To those who left 

To those who stayed 

To those who were lost.

–The “Belfast” dedication 

By Roger Childs

Star quality

Kenneth Branagh is one of Britain’s most famous actors and directors. He has appeared in a wide range of stage plays, films and television programmes including Shakespearean dramas, playing Wallender in the TV series based on Henning Mankell’s novels and even a bit part in the Harry Potter movies.

 He has directed scores of films and Belfast is his latest. It is based loosely on his childhood in Northern Ireland where he was brought up during the very early stages of “The Troubles”. The movie is excellent and captures the joy, family camaraderie, fear and simmering sectarian tensions of the city in the summer of 1969. Five stars.

Life on the street

The film centres on 9 years old Buddy who lives in a street where your front door opens straight onto the pavement. At the start children are dashing around playing games along the road – Catholic and Protestant kids happily mixing and making their own fun. Then a group of Protestant thugs come down the road and targets the Catholic houses – breaking windows, lighting fires and creating mayhem. It is a dramatic change in mood.

A barricade goes up at the end of the street, British troops arrive and Protestant men with torches patrol the street at night. 

Buddy lives with his parents, older brother and grandparents, and is basically very happy, but the sectarian undercurrents do cast a shadow. When Moira, an older cousin, gets him into trouble stealing and looting Buddy is clearly confused on what’s going on. Buddy is doing well at school and is sweet on Catherine, a young Catholic girl. He is devoted to his family and is devastated when his Pop becomes very ill and subsequently dies in hospital.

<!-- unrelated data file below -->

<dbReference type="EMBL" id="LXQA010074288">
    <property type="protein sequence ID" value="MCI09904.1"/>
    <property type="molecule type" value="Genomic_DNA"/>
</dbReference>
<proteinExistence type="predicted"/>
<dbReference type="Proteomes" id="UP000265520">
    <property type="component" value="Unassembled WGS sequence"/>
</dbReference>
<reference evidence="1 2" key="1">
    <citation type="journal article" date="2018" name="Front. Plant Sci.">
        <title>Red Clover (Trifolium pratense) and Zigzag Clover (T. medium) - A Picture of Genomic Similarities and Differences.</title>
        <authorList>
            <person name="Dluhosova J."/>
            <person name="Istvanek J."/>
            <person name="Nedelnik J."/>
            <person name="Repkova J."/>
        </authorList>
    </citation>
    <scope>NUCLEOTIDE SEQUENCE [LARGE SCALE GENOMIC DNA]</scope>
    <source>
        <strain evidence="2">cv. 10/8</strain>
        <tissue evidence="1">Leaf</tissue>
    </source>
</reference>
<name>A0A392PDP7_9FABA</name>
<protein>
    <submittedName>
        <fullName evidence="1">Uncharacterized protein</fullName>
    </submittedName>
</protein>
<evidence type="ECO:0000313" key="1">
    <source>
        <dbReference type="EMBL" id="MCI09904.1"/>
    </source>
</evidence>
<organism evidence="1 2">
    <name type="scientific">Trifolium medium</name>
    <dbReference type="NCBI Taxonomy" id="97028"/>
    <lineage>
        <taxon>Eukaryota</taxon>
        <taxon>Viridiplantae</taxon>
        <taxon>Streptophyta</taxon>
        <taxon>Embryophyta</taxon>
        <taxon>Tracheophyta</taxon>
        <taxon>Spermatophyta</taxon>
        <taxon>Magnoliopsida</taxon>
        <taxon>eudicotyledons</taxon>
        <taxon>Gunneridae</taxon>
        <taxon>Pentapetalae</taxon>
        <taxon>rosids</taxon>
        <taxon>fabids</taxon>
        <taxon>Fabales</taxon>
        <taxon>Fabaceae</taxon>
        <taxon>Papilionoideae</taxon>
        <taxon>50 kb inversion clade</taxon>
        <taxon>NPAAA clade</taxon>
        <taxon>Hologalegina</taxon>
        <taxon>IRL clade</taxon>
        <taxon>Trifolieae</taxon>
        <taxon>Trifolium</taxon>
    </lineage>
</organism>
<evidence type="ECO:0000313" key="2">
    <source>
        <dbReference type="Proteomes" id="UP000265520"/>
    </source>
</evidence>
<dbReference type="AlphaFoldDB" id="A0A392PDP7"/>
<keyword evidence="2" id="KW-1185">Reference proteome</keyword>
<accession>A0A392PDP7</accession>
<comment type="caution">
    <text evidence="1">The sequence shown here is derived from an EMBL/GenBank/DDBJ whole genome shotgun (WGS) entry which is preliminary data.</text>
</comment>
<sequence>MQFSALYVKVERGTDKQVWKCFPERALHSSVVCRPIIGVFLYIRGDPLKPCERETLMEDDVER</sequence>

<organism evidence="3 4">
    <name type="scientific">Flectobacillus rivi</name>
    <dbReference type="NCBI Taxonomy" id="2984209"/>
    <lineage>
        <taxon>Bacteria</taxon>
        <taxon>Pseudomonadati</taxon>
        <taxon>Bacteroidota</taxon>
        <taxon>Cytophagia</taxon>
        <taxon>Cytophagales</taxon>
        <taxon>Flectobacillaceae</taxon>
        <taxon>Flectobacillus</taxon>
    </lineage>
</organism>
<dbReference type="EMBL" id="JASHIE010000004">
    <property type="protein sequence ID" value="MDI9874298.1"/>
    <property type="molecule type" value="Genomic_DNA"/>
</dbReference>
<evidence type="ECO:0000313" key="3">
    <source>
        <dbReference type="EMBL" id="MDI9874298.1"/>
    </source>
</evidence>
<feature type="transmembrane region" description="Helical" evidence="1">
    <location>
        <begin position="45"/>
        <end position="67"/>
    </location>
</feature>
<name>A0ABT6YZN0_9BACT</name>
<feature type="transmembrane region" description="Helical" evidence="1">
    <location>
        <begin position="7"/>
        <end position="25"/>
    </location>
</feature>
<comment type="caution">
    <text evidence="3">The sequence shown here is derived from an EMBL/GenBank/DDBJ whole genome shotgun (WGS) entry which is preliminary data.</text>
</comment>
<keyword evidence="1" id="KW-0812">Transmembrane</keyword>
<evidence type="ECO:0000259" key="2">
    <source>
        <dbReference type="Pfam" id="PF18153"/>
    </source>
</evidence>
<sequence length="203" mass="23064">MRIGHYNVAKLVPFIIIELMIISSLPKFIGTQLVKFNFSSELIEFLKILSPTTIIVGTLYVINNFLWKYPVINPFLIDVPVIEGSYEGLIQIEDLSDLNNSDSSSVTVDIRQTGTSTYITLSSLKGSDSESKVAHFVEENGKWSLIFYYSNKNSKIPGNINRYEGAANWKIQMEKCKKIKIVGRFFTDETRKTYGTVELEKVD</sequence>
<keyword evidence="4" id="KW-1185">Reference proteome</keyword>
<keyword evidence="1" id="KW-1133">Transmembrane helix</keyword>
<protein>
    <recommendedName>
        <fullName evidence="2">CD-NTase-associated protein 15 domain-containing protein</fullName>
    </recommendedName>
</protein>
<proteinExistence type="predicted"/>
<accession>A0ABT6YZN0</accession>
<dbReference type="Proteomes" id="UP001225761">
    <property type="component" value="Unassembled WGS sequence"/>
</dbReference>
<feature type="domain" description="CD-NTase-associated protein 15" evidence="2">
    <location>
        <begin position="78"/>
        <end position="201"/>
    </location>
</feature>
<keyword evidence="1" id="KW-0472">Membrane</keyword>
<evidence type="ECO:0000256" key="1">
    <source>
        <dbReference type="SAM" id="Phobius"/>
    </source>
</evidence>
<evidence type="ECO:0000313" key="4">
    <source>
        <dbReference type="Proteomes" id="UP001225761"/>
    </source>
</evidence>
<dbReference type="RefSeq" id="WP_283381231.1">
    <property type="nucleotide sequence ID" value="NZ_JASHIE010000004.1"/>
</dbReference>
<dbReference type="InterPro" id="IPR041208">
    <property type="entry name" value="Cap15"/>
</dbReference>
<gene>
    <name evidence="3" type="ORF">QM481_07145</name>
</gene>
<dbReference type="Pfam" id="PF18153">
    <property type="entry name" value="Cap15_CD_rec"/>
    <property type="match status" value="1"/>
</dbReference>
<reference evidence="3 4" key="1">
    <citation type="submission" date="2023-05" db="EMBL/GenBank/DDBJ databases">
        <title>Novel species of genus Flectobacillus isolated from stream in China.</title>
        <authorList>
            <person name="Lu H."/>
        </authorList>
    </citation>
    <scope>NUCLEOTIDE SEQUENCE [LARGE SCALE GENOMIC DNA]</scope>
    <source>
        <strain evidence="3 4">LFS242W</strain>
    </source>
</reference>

His father has a job in England and resists the pressure to join the Belfast Protestant activists. The family contemplates emigrating, perhaps to Vancouver or Sydney, but ultimately it is England. Granny knows this will be best for them and she utters the final words of the film: Go and don’t come back

A quality film at all levels

The film is appropriately shot in black and white, and Haris Zambarloukos‘s cinematography superbly captures the changing moods and settings of Belfast life as “The Troubles” get underway. With Branagh’s tight editing the film never drags and all the leads give excellent performances. Caitriona Balfe as Ma, Jamie Dornan as Pop and the evergreen Judi Dench as Granny are stand-outs. But the star of the show is undoubtedly Jude Hill in the lead role of Buddy. He is a natural as a young Irish lad trying to make sense of a rapidly changing world and coping with the mixed emotions of the prospect of his family leaving the only place he has ever known. 

A highly appropriate touch in the movie is the liberal sprinkling in the sound track of songs by Northern Irishman Van Morrison.

Belfast (98 min) has already won many awards at Film Festivals and has seven nominations for the 2022 Oscars. It is currently showing at the Shoreline in Waikanae.